In Part 1, I asked why the mortgage mess happened, and why did it happen when it did.
Part 2 explains the role of the Great Moderation and the mild housing cycle in the 2001 recession.
Part 3 explains the role played by securitization of mortgages.
Now I explain how the last recession set in place the triggers for the present mortgage mess.
remind ourselves of the strength of the housing market thanks to the Great
Moderation and the mild housing cycle of 2001. If a mortgagee could not make payments, there was no problem for the
mortgage-backed investor. Home
appreciation meant that borrowers could simply sell at a profit if unable to
make payments–or they might refinance and use the cash for another year’s
payments. Or in a worst case, the
mortgage servicer foreclosed, but there was no loss because the house sold for
more than the principal due on the loan.
were to two main ingredients of the mortgage mess. Now let’s talk about how they came together in the early 2000s.
recession of 2001 brought interest rates down. The Federal Reserve began cutting short-term interest rates in early
2001, and mortgage rates also fell. Mortgages had been running in the sevens in 1999, then hit eight and a
half percent in 2000. With the recession,
though, demand for credit fell. That,
combined with falling short-term interest rates, brought mortgage rates way
down. By the end of 2002, 30-year fixed
rate mortgages were available at six percent, an interest rate not seen since
mortgage rates brought first-time homebuyers into the market earlier than
normal. There was also a great deal of
shuffling around of existing home owners, as they moved from one home to
another. Keep in mind that transactions
of existing homeowners just push the peas around on the plate: when a family
buys a new home, it is typically selling an old home, so net demand is
zero. Not so with first-time
a normal life-cycle for first-time homebuyers. Young families get their finances in shape, show that they can handle
debt, and accumulate a little bit of down payment. Then they buy. Well,
starting in 2002, first-time homebuyers were able to buy ahead of
schedule. Mortgage rates were so low
that families who had expected to wait until 2004 were able to buy their first
home in 2002. This trend accelerated
when mortgage rates hit their low point, five and a quarter percent, in mid
2003. This interest rate was even lower
than the lowest rates of the 1960s.
housing demand was stimulated by low mortgage rates, pushing home prices
up. Builders started to meet the increased
demand, but it took them a while to gear up construction schedules. In the meantime, home prices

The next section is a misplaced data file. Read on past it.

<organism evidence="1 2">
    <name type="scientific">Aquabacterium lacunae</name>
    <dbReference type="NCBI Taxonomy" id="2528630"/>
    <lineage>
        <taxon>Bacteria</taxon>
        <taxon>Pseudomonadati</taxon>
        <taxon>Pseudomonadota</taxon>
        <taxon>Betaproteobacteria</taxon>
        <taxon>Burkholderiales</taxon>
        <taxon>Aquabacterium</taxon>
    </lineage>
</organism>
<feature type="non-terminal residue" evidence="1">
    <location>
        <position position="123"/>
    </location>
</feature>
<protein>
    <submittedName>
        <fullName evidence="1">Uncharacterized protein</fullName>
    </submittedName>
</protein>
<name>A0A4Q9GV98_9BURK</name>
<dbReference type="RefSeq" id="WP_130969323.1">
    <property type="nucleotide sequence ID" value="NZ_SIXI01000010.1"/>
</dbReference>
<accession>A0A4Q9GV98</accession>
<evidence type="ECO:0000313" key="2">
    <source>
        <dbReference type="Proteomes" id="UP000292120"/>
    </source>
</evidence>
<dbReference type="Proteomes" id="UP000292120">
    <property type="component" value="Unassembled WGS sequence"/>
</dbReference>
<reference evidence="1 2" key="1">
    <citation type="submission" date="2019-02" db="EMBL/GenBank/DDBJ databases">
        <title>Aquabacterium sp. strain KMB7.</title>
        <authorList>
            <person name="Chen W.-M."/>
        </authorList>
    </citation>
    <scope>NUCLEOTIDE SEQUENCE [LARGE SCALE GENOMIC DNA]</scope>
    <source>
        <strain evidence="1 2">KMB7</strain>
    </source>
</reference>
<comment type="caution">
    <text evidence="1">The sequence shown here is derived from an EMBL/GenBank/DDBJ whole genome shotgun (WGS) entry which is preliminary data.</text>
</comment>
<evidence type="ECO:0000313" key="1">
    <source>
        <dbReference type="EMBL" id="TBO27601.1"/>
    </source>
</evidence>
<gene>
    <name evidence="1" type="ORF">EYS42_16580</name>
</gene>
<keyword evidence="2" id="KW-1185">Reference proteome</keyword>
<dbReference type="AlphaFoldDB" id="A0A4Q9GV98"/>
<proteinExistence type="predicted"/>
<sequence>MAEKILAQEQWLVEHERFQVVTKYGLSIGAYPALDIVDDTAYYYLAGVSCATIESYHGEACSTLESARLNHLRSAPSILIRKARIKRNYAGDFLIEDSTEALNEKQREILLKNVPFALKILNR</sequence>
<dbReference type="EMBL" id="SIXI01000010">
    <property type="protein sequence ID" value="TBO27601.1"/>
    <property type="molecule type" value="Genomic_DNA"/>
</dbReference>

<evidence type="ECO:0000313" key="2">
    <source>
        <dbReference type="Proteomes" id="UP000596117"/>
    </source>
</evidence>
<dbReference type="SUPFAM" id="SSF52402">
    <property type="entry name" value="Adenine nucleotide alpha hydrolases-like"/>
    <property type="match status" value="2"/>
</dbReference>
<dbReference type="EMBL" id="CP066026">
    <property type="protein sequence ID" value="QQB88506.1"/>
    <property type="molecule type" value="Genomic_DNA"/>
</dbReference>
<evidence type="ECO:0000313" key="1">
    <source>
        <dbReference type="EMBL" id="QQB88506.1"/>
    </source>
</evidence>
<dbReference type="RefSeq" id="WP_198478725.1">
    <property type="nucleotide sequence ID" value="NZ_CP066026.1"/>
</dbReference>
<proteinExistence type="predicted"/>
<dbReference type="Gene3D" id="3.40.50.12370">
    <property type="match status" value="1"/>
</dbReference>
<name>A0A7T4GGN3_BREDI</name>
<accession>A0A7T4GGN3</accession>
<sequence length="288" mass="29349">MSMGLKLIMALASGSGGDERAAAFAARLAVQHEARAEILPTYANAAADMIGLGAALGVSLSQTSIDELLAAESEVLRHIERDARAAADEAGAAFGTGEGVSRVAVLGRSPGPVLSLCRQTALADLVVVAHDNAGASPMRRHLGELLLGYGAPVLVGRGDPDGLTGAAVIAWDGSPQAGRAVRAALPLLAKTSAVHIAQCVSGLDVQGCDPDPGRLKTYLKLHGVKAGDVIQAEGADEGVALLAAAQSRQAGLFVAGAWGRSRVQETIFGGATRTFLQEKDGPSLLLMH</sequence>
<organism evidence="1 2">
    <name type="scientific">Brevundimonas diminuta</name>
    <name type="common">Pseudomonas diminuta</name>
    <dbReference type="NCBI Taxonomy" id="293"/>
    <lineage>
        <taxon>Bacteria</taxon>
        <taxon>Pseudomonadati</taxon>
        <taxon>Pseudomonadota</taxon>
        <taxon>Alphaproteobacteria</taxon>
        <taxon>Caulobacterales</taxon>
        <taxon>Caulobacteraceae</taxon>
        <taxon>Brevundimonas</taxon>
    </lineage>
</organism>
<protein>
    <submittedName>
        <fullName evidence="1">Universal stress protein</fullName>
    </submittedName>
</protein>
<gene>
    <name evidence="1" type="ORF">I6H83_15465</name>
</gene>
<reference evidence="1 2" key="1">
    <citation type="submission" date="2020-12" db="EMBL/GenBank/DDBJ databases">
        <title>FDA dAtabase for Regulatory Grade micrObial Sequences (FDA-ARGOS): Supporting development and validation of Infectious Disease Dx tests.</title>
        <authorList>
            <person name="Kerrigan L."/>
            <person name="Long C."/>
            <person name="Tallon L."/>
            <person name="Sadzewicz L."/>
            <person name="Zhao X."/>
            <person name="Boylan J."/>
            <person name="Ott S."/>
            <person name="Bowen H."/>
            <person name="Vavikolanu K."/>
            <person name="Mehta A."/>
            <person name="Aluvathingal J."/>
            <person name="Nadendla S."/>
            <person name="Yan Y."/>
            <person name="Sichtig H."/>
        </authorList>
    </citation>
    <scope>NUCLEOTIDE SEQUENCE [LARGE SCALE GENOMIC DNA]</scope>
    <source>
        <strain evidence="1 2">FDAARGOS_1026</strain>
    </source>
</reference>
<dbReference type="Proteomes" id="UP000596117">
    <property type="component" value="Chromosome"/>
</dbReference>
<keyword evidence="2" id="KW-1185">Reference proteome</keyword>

accelerated. In the prior decade, the
1990s, home price appreciation had averaged a mere three percent per year. Three percent per year! But low mortgage rates changed all
that. National average price measures
showed six to eight percent gains in the early years of the new century. Those price gains brought out investors.
prices had peaked in 2002 and fell through 2002. Even after stock prices began to rise, the levels of stock prices
failed to match the earlier peaks, so stock investors were disappointed. They looked around and said, "Gee,
houses sure do well. They never seem to
go down, they just go up." The
three percent gains of the 1990s seem puny by Wall Street standards, but stock
investments are mostly unleveraged; at most, they have a 50 percent loan to
value ratio. Houses can be leveraged,
with 90 percent or even higher loan-to-value ratios. Here’s a bit of arithmetic: if you pay 10 percent down on a house
that appreciates by three percent, your equity grows by 30 percent!
constituted net new demand, along with first-time homebuyers. In response to the strong demand, prices
appreciated at an even faster rate. Homebuilders
took this as a challenge, and housing starts rose from 1.5 million – a typical
pace – to 2.3 million units, a fifty percent gain.
growth of net new demand from first-time buyers and from investors was helped
by carefree attitudes engendered by the Great Moderation, along with mortgage
securitization. Mortgage investors
tested the waters with lower down payments, less documentation of loans,
borrowers with lower credit scores – and the tests looked good. A more conservative sort of person would
have continued the tests through a real downturn, but that sort of person lost
business to the mortgage investors who went full bore ahead.
economic history includes periods of low mortgage rates that did not lead to a
disaster like we are experiencing today. No disaster occurred in those earlier eras because they pre-date the
Great Moderation and mortgage securitization. The 1990s had the critical elements of the crisis, but not the trigger:
low interest rates and a weak stock market.
came together in the perfect storm that we now call the mortgage crisis.
what we’ve learned so far, what does the future hold for economic cycles,
mortgages and the housing market? We’ll
address that in our final segment.